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    OK, this is the last time I explain circular logic. All mental illnesses are a deviation from the norm. All deviations from the norm are not defined as mental illnesses. Ball is round. All round things =/= balls.

    All mental illnesses (e.g. Bipolar disorder and Schizophrenia) are a deviation from the normal mental well-being.

    All deviations from the norm (IQ of 160, people who don't drink) are not defined as mental illnesses.

    OK - now just try to wrap your head around this before trying to respond to me again lol yes, circular logic might be hard to comprehend at times.
     
  19. billvon Valued Senior Member

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    That's not what you said. You said "mental illness is defined as a group that deviates from the norm." That means that mental illness = deviation from the norm.

    To use your ball example, if you said "balls are defined as things that are round" then you would be claiming that anything that is round is a ball.

    If you are changing your definition, then you are now correct - all mental illnesses are deviations from the norm.
     
  20. rodereve Registered Member

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    That is precisely what circular logic is! Thinking that when I said "balls are defined as things that are round" as meaning "anything that is round is a ball".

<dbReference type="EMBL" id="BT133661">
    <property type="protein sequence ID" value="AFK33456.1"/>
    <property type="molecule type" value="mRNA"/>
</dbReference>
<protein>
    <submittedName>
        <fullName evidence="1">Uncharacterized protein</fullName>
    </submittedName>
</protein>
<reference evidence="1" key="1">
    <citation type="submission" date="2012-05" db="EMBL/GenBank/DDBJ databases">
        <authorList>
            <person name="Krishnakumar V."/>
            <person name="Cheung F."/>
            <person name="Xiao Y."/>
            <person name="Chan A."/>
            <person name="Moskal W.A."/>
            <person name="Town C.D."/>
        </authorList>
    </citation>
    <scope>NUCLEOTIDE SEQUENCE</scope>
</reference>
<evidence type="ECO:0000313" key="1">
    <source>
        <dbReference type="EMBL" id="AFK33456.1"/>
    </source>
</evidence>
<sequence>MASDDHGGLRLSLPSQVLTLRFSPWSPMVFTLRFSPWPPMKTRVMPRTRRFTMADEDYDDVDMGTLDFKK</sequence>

21. rodereve Registered Member

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    let me give you an easier example. If I define "squares as rectangles", that is correct. But that does not mean, reversely, "rectangles are squares".
     
  22. billvon Valued Senior Member

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    If you say "squares are rectangles" then you are correct. However, if you say "squares are defined as the group of rectangles" then rectangles are squares. In the first example, you have stated that squares are a part of the set "rectangles" but not the entire set. In the second example squares are defined as the entire set of rectangles. A rectangle that was not a square would violate the second statement.
     
  23. rodereve Registered Member

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    Well then you are finally agreeing with me. Just like I said "squares are rectangles" and not "squares are defined as the group of rectangles" -

    I said mental illness is a group that deviates from the norm and not "mental illness is defined as the group that deviate from the norm". a group, not THE group.

    A is a member of category B, does not mean all of category B is A.